MK: I’m going to go personal. For me, personally, the biggest highlight is a tie. Our first year as competitors, I was the team leader and producer, and I really didn’t know if we could do this thing. I’d worked my tail off and I was afraid it going to crash and burn all around me. And then we got to the Premiere, and I got to sit in a real theater with my friends who’d busted their butts with me and for me, and I got to see our film, a real film, that hadn’t even been an idea just a few days before, let alone a script, much less a complete film, on the big screen, and I got to watch all those people see their work, and be proud of their work and then see their names on the end crawl. To watch their faces when they saw their own names and heard the applause is just … transformative. To this day, whenever we’re screening one of our films for the first time, I stand quietly in a corner at the front of the room, so I can watch our people experiencing our film.

And it’s still a tie. Just as wonderful as that moment is, having someone type their own name in to IMDB and see their first listing, for the first time? It’s … just as good.

KT: The biggest highlight for the 48 is still to come. We’re going to have films in the Cannes Film Festival. One of our actors is going to get discovered. Someone is going to get a picture deal. And it’ll all have started right here.

MK: Okay… Yeah, that. Put me down for that, too.

What has been the biggest highlight in your careers in the film industry, separately, or as a team?


MK: To the public, it’s probably my work as a stunt driver, with Oscar-winners lives literally in my hands. Or working on Oscar-nominated films.

If you’re asking me, not the public, there’s no replacing those firsts. Those firsts I’ve already mentioned. The first time I walked around on a set that had only existed in my imagination before we built it. The first time I had a script optioned, and getting to be there as the amazing talents I get to call my friends experience those firsts for themselves. It gets no better than getting to make those things happen with one of my best friends as my business partner.

KT: This is why he’s the writer.

What is the one thing you are looking forward to most with this up and coming film project here in Madison this year?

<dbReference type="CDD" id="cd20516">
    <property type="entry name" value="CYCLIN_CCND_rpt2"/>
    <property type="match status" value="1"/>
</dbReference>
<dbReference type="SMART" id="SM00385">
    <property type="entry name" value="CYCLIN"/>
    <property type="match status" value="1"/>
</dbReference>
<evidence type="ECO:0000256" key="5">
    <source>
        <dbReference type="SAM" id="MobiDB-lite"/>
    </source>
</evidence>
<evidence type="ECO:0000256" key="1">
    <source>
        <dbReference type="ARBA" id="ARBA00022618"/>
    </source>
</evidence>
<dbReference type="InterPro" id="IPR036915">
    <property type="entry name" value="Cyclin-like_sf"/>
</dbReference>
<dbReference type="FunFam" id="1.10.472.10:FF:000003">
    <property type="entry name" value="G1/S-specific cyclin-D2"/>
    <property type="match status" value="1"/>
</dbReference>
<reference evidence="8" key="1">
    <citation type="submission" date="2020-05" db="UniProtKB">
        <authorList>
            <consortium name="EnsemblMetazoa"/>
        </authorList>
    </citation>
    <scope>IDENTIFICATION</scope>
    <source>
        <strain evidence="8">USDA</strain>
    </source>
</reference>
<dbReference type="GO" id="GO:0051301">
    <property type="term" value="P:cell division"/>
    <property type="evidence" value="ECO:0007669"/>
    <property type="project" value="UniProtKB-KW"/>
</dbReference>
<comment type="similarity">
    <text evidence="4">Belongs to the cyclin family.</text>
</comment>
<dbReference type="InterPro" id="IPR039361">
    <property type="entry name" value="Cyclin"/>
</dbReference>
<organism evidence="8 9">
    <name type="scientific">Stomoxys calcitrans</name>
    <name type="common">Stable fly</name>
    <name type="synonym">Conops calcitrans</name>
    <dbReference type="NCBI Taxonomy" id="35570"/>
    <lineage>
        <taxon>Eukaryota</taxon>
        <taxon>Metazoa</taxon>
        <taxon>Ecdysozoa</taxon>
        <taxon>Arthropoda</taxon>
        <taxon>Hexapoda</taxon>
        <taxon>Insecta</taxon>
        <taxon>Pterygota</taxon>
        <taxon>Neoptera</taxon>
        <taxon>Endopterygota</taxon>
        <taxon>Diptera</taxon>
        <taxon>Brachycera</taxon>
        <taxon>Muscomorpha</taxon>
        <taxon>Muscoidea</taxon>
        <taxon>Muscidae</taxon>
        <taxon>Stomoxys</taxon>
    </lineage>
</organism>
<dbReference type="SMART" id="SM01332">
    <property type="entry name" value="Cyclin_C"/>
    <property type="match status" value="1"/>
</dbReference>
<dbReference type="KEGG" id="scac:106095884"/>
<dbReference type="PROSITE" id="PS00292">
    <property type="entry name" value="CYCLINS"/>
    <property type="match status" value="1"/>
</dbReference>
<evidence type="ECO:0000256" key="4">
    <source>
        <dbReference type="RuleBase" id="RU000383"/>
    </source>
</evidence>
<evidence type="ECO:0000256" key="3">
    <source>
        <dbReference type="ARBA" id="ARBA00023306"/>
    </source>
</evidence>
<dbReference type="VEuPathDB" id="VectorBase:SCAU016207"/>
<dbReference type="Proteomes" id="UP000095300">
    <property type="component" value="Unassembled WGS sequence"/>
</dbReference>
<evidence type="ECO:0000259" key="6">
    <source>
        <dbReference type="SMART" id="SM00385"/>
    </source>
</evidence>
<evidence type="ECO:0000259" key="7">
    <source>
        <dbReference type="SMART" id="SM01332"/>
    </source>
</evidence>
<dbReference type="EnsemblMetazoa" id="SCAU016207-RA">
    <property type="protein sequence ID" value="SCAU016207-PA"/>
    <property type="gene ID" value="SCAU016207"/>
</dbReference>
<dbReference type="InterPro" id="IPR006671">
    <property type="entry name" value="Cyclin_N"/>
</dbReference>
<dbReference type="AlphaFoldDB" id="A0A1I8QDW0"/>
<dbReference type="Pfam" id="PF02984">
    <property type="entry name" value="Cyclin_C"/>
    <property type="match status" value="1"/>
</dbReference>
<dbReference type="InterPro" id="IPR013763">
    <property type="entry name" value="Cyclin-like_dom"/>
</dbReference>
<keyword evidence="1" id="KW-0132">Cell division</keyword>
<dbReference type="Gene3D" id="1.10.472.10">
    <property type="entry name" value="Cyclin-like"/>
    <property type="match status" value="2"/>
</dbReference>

KT: Turning off the microphone after greeting the crowd, and sitting in a theater full of area film-makers and film fans and just being a film fan myself, watching the amazing productions that our community made, in just 48 hours.

MK: I was going to say, ‘Declaring registration closed, because we were full, but, I want to take her answer, again!

I heard there are a few changes for this year’s project. Can y’all reiterate the changes that are coming up this year that the incoming filmmakers should be enlightened about? 


KT: The biggest changes should be ones that the teams and fans will barely notice —

MK:— But please do notice them!

KT: — and that’s that we’re in a new theater on a new day this year. Our premiere will be July 29th at Marcus Point Theater on their Ultra-Screen. The 29th is a Monday. The Ultra-Screen as a few more seats, but we often sell out, so it’s always a good idea to get your tickets through Brown Paper Tickets in advance.

We’ll have that information to you as soon as possible. In the mean time we have a brand new Join-A- Team program and a Talent Directory where would-be participants can post about themselves and what they would bring to a team, and Team Leaders, and would-be Team Leaders can post what they’re looking for to fill out their team.

Do any of you two have last minute tidbits of information to share with the readers and anyone interested in joining the 48 community?

MK: Registration for new teams will open on May 1st. Simply go to 48hourfilm.com and follow the prompts to find Madison. The best thing is to just jump in and do it. The Madison filmmaking community is on the rise, and that break- out star could be you!